You can see this under way with these parts for the pawl which holds the “rubber band shaft” tight after it’s been wound. You can also see that here I’m reusing a cocktail stick whose end I have already wrecked, in a position where it will be trimmed off short. As the lowest of the three holes in each pawl piece is rather close to the edge, I found one of the narrower sticks in the kit for that position, so it wouldn’t need opening out at all. You can clearly see the different widths of the supplied cocktail sticks, and on the right-hand pawl piece you can see how much I’ve had to open out the uppermost hole, compared to the unmodified bottom hole, in order for the fat stick at the top to be a push fit into it. Using a broach for this, it’s easy to roughly remember how much of the broach’s cutting length is needed to get the hole to around the right width before you start testing forfit.
Once the parts were pushed onto the sticks, the ends of two could be trimmed off, leaving a single shaft for it to pivoton.
Building all the various gears and related parts took quite a few hours, so it was rather pleasing how easily the main framework of the tram fitted together, and how straightforward it was to slip the ends of each shaft into their appropriate hole in the frames. It was rather pleasing, too, to find how well the initial gear chain rotated. It links the wheels together, and also includes a shaft which seems to be in there purely to make a clickingnoise.
You might notice that the pawl from the previous photos hasn’t been fitted to the main assembly yet. That comes later, and was a little bit more fiddly. We’ll come on to that anothertime.
The other day I mentioned a Christmas social event at the office: an organised crafting event for any colleagues who were interested to do a small cross-stitch kit together. Amazingly, in just over a week, I’ve managed to finish it. I would say that’s a personal record at finishing some sort of craft project for me, but it’s rare enough for me to complete one atall.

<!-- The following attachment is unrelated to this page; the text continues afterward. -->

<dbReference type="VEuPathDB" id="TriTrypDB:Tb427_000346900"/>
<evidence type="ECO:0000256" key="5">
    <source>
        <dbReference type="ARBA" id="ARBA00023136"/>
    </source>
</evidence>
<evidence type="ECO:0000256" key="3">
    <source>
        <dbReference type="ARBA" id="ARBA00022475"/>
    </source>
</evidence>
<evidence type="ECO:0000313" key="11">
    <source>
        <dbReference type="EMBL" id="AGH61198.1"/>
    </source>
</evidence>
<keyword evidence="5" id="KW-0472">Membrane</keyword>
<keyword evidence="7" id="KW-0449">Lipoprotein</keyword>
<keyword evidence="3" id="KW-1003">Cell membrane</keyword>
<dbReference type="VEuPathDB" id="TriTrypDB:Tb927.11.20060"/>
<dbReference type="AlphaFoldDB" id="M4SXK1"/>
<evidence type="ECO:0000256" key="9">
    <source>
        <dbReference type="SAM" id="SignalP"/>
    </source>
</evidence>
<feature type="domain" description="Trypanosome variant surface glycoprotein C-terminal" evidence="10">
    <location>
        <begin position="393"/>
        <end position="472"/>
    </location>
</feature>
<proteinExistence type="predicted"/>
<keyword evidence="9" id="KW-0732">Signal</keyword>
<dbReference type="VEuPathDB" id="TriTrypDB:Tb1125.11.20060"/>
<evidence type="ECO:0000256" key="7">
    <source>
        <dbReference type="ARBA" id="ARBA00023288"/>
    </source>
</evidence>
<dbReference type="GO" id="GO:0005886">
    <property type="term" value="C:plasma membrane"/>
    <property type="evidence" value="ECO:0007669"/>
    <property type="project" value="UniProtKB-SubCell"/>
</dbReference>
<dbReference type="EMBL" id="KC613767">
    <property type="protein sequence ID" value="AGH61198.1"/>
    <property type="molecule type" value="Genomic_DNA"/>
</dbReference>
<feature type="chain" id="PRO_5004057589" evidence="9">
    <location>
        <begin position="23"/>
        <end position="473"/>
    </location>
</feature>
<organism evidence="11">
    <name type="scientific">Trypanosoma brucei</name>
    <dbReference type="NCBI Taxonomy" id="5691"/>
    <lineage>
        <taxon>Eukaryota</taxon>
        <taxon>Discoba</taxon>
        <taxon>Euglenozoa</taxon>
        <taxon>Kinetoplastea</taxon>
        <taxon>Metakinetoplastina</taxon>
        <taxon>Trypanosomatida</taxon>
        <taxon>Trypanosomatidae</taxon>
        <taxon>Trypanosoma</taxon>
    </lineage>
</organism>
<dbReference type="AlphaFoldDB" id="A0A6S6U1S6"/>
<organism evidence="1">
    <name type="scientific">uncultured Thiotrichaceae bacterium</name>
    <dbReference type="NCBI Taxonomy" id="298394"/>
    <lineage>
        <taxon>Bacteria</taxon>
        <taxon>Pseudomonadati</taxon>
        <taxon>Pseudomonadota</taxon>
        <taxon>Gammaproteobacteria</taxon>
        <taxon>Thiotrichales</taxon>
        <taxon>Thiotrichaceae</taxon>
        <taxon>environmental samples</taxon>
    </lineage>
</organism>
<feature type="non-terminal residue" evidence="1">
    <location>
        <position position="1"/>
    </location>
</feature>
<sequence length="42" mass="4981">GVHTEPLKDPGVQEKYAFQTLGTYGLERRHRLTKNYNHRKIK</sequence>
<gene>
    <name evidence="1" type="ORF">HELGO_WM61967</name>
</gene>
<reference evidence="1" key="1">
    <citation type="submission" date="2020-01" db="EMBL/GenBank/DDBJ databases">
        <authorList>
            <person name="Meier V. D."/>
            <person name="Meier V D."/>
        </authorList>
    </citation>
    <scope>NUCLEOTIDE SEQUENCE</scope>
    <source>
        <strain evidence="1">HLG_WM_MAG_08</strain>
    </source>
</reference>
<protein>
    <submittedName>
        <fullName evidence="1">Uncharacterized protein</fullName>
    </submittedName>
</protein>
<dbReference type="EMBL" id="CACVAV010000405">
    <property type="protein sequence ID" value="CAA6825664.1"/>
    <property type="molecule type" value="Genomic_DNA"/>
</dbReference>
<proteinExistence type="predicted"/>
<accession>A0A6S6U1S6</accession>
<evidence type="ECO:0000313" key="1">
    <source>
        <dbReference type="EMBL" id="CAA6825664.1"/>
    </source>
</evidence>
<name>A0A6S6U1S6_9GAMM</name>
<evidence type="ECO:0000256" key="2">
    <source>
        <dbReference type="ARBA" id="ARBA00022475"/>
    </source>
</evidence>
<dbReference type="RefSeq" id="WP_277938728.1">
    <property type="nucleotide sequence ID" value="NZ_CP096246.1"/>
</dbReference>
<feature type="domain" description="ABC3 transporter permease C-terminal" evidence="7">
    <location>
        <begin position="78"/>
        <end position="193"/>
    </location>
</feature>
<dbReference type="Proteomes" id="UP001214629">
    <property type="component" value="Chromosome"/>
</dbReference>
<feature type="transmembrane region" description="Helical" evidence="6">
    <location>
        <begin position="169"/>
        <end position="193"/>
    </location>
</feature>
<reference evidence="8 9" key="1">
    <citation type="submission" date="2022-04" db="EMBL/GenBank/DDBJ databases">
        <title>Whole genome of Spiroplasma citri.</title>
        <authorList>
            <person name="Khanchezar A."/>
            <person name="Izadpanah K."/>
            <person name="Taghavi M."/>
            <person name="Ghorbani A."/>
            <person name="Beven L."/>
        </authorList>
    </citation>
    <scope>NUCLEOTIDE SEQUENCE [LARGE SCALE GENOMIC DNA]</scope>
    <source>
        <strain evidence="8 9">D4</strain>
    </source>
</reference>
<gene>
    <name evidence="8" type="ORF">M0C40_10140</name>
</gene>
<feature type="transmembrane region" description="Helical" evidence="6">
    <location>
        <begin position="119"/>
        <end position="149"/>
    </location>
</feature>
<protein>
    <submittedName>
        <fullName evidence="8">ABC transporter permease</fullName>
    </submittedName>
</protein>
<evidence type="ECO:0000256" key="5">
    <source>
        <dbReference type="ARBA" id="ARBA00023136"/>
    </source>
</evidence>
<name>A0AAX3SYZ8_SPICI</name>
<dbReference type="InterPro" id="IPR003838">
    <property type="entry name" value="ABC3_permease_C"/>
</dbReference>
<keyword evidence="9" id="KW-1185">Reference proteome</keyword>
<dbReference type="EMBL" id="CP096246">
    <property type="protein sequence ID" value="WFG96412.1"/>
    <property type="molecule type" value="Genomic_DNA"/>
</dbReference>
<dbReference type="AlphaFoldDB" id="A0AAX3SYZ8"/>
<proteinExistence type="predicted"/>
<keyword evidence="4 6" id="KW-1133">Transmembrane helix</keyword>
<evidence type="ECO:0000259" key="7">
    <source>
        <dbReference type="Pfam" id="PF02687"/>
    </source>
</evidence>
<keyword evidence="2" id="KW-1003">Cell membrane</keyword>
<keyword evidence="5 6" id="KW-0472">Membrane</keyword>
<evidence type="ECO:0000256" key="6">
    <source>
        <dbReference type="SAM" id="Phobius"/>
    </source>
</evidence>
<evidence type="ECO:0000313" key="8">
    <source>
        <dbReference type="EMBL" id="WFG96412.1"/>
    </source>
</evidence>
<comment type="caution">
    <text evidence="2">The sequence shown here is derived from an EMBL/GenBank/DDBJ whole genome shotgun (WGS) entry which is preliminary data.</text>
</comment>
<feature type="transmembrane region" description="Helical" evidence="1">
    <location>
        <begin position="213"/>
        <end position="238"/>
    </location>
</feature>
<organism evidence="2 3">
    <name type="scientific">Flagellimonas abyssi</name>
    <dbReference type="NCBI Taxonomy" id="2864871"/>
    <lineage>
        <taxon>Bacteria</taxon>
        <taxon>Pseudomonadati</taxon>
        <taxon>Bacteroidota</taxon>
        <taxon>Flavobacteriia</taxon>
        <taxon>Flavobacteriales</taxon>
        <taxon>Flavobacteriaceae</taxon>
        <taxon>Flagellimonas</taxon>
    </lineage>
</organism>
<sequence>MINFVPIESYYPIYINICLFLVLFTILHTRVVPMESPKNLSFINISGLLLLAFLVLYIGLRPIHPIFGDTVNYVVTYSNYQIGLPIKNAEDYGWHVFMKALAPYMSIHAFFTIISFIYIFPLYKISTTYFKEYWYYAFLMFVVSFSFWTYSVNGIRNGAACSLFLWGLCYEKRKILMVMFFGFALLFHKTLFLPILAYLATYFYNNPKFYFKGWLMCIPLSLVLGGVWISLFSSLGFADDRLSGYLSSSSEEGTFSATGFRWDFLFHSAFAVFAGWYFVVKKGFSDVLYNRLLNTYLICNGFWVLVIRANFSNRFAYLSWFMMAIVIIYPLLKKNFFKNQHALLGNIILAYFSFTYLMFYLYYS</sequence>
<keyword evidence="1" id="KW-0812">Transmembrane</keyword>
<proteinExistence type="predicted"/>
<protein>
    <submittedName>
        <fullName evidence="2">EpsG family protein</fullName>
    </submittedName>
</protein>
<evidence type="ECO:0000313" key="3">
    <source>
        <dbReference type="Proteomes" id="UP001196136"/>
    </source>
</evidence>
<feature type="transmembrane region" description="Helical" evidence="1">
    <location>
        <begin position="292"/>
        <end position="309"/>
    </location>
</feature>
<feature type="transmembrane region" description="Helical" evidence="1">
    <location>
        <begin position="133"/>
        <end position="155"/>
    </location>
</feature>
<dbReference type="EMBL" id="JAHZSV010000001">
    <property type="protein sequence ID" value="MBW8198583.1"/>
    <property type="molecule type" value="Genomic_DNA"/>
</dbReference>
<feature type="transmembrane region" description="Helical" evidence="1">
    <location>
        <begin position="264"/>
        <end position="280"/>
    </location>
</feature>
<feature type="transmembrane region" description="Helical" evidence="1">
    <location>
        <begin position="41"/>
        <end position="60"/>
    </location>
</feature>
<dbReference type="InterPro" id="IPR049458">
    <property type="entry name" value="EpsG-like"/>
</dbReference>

Personally I think it’s a bit scrappy; I can see lots of uneven and slightly wonky stitching, whole patches where the threads are making strange knots insted of neatcrosses.
Moreover, if you compare this to the previous “in progress” picture, you can see I did get annoyed enough to go back and redo an entire section. Misunderstanding the instructions and the nature of the thread, when I started I started off stitching the red breast with only a single thread, not doubling the thread up as I was supposed to—my excuse is that each of the “single threads” are actually spun from two threads twisted together. Unpicking all the red also involved accidentally unpicking some of the orange too, so if you know where to look you can see a few places where stuff has been redone a fewtimes.
Will I go on to do more cross-stitch? Well, it was a fun way to spend a few evenings. Maybe if I can find some more kits that aren’t irredeemably twee, I mightdo.
The other day I mentioned losing the Office Party and gaining various remote seasonal events instead. For example: someone thought it would be a nice idea to all have a seasonal crafting session together. Everyone who volunteered an interest was sent a small-but-festive cross-stitch kit, and then we spent a lunchtime getting together on a video call to sit and stitch for an hour, whilst the organiser explained how to get started and the rest of us found various ways to makemistakes.
Full marks if you can spot everything I’ve got wrong so far. This represents quite a bit more than one hour’s work, because I’ve spent a while working on it since. You never know, I might even get it finished beforeChristmas.